This movie follows an eastern theme and visually, it's pretty neat. The cinematography was very nice, especially during the fight scenes. However this movie isn't without its flaws; the humor is hit or miss and the moral is a bit generic. I enjoyed this movie overall so I give it a fat 7/10.


My friend was born where po from the movie was born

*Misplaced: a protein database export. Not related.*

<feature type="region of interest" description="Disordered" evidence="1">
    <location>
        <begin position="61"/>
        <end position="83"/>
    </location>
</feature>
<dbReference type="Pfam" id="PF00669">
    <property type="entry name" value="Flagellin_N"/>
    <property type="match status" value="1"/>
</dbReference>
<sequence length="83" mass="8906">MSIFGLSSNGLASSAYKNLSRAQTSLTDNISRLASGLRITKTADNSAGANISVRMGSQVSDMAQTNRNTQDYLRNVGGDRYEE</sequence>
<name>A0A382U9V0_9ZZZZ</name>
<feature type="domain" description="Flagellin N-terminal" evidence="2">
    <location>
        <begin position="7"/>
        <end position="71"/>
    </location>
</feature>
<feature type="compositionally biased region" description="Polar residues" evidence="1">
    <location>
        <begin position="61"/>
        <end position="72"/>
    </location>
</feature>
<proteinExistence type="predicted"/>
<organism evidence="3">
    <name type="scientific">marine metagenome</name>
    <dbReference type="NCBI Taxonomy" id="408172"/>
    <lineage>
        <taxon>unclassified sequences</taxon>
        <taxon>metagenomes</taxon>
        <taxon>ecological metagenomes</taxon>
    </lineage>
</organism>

Where does the fascination for Kung-Fu movies come from? My guess is that it relies on three simple levels: first, it's aesthetically appealing and visually gracious for what is still a fighting sport, unlike boxing or say, other martial arts, like Judo, any duel feels like choreography. Secondly, it is over the top in a very spectacular way, and thus explain its exploitation for video games, when the human body became as dangerous and efficient as some robotic armor. Besides, there's something fun in watching Kung-Fu movies, it is comical precisely because of the exaggerated moves and an actor like Jackie Chan based a successful career on turning it into comedy, without mocking the essence of Kung-Fu of course, but rather its applications.Last but not least, there's an inner element of underdog stories in all martial arts, but especially Kung-Fu because it's one of these disciplines where you have the feeling that you can defeat the odds more than in any sports, as most of the learning is in the brains before the brawn, and the cliché of the pint-sized Master, being the sum of all his wisdom and capable to triumph over an army of towering thugs, is inspirational to all the little guys who wished they could master Kung-Fu when it could help them. So, for all its underdog, comedy and spectacular premises, Kung-Fu was a darling for Japanese anime, and I, myself, grew up with a great cartoon called "School of Kung- Fu", but these were hand-drawn classic animation that didn't explore the true potentiality of CGI animation, like for video-games. Finally "Kung Fu Panda", DreamWorks' animated movie, released in 2008, knew how to handle the sports sub-genre with the perfect mix of special effects and comedy, telling the story of Po, a panda who's designated by an old master (or fool, or both) as the new Dragon Warrior, much to everyone's surprise, including Po. Po is a panda, so obviously, he's a fat, a bit lazy, a bit easygoing, so inevitably hilarious character, and he's voiced by Jack Black, who strikes again after his Lenny in "A Shark Tale". But "Kung Fu Panda" is much more fun and engaging, there's no pop-culture reference, only Kung-Fu archetypes. We're all used to: initiations, wise masters delivering wise lines with such a quick wit we all feel dumb in comparison, long stairs to mount, super-choreographed fights, but these elements never feel recycled because the story finds a way to be original within the predictability of its plot.Calling it predictable is a bit unfair actually, because there are many original things that strike: Po is a Panda living in a restaurant, his father for some reason, is a duck (James Hong) and there's absolutely no explanation, but his restaurant waiter Job, would serve the story (so to speak) in the most interesting way. Secondly, the panda has no personal pretension to seek any title, he's a fan of martial arts, but would rather watch the show (after triumphing over the stairs) than play the game. But the old turtle Oogway (Randall Duk Kim), tells Master Shifu (Dustin Hoffman) that he had a vision of the Dragon Warrior, Shifu displays the talents of his Furious Five, a tigress, a mantis, a crane, a monkey and a snake, but despite their talent, Oogway picks Po who accidentally disrupted the show. As he says, there are no accidents.There are no accidents indeed as another vision of the turtle is proved true as he foresaw: the redoubtable Tai Lung escaped from prison to seek a revenge. I wouldn't dare to spoil the backstory of Tai Lung, but along with Shifu, Po and Oogway, he creates a quarter of great characters. Tigress, played by Angelina Jolie, is a close runner-up but I don't know what the fuss is about with the all-star cast of the Furious Five, they always operate as a whole and are not given much dimensionality or depth as the others. If only for the interaction between Shi-fu and Po, the film was worth to watch, despite Seth Rogen or Lucy Liu's efforts. Tigress isn't really exploited to her fullest, and the training part is rather brief, so I think there was a wasted potential, although the final result is still entertaining.So we get a story where the hero doesn't consider himself a hero, nor does his master, but somewhat they're forced to believe in it, until the prophecy fulfills, it's one of these tales that encourage you to believe in your potential and the result would have been dull if it didn't use a clever use of Po's gluttony, and the wisdom of his father. The fight scenes are entertaining and spectacular, as the film had brilliantly explored the potentialities of CGI to make entertaining and spectacular stuff. In fact, it is a little overplayed as it gets closer to the appeal of video games, to the point you never get the feeling the characters can ever die, they defy gravity, they survive explosions or high falls so we're closer to Street Fighter than the real Kung Fu. But let's not make it a reason to dismiss the spectacle the film has to offer.